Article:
Soap operas are hugely popular in Turkey. But former soap actor Şemsa Deniz Tolunay reckons she has landed an even better role as host of the first live Christian women’s show available on Turkey’s national TV satellite platform.

Homemade is a daily weekday show on SAT-7 TÜRK. In her ten-year acting career, 33-year-old Tolunay has appeared in long-running soaps, historic drama series and comedy roles. But she admits how much more at ease she is in her new role.

“Soap operas are very popular here, but I wasn’t very comfortable,” Tolunay says. In TV dramas, “it’s about money and about popularity”.


Over the last three years, going to church more often has ignited a faith that remained dormant for her since she was a child. And as she “got closer to the Lord,” she says, “I felt this career isn’t what I want for my life. I wanted to do something else where I could feel closer to God and more comfortable. It’s not about money or fame!”

Moving away from acting “was really hard”, she confides,

“But the person I am on this channel is really who I am. I think it’s the reason people like this program because I am myself – I’m not pretending, and viewers know that it’s real.”



Tolunay feels that Turkey’s TV dramas also reinforce attitudes to women that need challenging. “There is a wrong point of view towards women in this country and I wanted to do something to change that,” she says. “In soap operas here, people look at you as if you are an object. They notice your figure; they are not thinking about your mind or your soul. I wanted to change that so that people will look to see more of the inside of a woman, her mind and her thoughts and the beauty!”

Alp and Semsa are the only father-daughter combo on a Turkish women’s talk show

Homemade presents a vibrant, life-affirming perspective as it invites viewers into an on-set living room and kitchen where Tolunay starts each show with a Scripture and then talks with guests from all walks of life. A chef (Şemsa’s father!) introduces what he is going to cook and gets busy in the kitchen. Then actors, psychologists, lawyers, writers, and other professionals join Tolunay – either to talk about their work or to grapple with a host of practical issues. These range from how to care for children when they are sick through to dealing with depression or addressing violence against women.


One show a week has a focus on books and three shows out of five “are mostly connected to Jesus, talking about His life and sharing about Him”.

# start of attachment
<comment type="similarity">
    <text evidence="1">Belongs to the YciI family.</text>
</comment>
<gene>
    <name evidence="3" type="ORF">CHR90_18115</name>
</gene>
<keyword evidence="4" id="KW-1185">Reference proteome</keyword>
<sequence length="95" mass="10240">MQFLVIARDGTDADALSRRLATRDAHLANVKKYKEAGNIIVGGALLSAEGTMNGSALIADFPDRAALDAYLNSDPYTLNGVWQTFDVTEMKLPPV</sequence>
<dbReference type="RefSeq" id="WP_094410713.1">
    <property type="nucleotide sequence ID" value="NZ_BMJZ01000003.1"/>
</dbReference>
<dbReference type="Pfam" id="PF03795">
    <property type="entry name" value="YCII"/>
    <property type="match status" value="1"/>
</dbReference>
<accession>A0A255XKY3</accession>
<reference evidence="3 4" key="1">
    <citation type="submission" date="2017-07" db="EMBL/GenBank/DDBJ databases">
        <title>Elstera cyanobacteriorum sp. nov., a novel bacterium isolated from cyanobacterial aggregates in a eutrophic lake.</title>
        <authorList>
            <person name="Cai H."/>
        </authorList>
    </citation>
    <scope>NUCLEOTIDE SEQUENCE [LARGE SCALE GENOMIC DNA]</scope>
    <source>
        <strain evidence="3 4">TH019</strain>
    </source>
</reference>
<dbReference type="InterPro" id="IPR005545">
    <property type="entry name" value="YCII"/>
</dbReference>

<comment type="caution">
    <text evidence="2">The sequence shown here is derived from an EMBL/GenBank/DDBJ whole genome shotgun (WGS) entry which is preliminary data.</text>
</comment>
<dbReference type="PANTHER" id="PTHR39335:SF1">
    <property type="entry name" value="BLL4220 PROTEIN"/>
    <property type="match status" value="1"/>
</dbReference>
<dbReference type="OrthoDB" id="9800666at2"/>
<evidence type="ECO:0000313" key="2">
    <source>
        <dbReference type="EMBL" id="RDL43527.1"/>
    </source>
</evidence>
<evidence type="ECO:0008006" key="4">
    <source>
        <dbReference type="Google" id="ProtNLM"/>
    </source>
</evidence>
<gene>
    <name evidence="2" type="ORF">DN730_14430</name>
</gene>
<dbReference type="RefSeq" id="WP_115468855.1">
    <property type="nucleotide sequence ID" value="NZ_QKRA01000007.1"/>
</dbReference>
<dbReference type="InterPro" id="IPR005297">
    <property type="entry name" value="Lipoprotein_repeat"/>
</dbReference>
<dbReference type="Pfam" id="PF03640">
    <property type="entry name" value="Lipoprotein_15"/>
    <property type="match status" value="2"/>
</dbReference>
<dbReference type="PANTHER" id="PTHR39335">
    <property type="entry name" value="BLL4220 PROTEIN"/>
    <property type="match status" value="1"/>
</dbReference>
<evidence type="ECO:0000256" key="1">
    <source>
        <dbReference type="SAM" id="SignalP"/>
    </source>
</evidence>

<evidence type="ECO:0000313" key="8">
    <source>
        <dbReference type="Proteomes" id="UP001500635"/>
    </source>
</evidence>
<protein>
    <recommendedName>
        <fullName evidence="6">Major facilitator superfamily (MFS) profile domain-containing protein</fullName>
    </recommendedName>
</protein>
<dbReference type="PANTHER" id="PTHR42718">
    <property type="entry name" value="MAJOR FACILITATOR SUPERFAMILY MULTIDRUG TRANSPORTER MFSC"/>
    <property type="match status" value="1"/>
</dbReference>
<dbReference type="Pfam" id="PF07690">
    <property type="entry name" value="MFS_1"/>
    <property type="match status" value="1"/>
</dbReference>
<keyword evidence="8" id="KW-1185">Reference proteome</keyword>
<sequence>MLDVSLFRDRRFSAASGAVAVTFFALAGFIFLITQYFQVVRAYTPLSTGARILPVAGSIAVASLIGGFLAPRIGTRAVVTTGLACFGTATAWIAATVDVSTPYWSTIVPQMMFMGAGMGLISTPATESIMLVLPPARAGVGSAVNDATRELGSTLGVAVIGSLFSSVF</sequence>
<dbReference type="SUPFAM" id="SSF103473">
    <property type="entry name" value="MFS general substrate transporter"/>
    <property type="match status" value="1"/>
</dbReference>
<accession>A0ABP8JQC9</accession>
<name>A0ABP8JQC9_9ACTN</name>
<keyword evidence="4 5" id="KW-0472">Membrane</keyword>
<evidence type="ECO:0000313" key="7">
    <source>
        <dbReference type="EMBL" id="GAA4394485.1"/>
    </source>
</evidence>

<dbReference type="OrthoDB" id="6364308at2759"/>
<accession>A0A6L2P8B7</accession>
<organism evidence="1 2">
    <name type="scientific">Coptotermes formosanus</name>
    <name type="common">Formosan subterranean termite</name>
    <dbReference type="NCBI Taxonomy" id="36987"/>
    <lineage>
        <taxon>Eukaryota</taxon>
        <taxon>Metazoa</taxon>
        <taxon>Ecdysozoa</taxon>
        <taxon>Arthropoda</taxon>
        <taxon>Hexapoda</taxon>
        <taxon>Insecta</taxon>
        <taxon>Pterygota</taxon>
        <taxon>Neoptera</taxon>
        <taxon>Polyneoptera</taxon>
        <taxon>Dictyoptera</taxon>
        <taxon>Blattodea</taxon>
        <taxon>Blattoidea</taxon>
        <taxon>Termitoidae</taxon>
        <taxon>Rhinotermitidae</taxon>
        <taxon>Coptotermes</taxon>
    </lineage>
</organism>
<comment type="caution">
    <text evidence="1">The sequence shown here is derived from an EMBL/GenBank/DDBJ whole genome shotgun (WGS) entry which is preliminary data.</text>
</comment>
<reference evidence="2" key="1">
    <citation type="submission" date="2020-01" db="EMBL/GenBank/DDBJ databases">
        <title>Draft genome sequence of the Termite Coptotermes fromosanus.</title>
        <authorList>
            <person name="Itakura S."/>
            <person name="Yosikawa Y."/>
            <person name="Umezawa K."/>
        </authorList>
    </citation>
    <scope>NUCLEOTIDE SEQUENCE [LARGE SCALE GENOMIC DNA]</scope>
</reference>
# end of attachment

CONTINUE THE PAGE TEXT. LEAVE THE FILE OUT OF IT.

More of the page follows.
“When the guest comes on set, depending on the topic, we also introduce how to solve the problem with the help of Jesus,” Tolunay says. The program also takes live telephone calls. This uncovers issues in people’s lives and is key to multiplying audiences by up to three times, according to the channel’s Executive Director, Melih Ekener.

“When people call in, many give their personal stories and ask for advice from the doctor or psychologist,” Tolunay explains. “Or they might ask spiritual questions, like ‘Why are you calling Jesus the Son of God?’ Since I always include words from the Bible they often ask about that as well as the problem they are seeking help with.”


Discovering that the presenter is a Christian has been a big surprise for many viewers. In a land where just 0.2 percent of the population are Christian, many have a warped idea of what Christians believe. One of SAT-7’s aims is to change this.

“Since I was a well-known actress, many people started watching my program because of me but over time they started watching other programs on the channel as well. This is what I wanted: for people to watch the channel and experience the Gospel more and more,” Tolunay says.

“This is what I wanted: for people to watch the channel and experience the Gospel more and more.”


TV colleagues who knew her before are intrigued too. “Many people are really interested, saying ‘We did not know you had this side to you’. ”Seeing the show as welcoming and inclusive has encouraged former colleagues and other non-Christians to agree, or even ask to come as guests on the show.


Christians in Turkey are often viewed with suspicion and misrepresented in sections of the media, so willingness to appear on a Christian channel is a powerful endorsement.

I think it’s a miracle of Jesus,” Tolunay says. “I think it’s the way Jesus is helping me to represent Him to my guests. We have had lovely conversations and many guests came to visit my church as well. They were really curious about why I am so enthusiastic when I speak about Jesus.”

“They said Christians are not like what we expected; you are more lovable and deserving of respect than we expected. They had the idea that there are no rules for people in Christianity. But now, they said, “we see it is not like that and we are interested to find out more about it’.”

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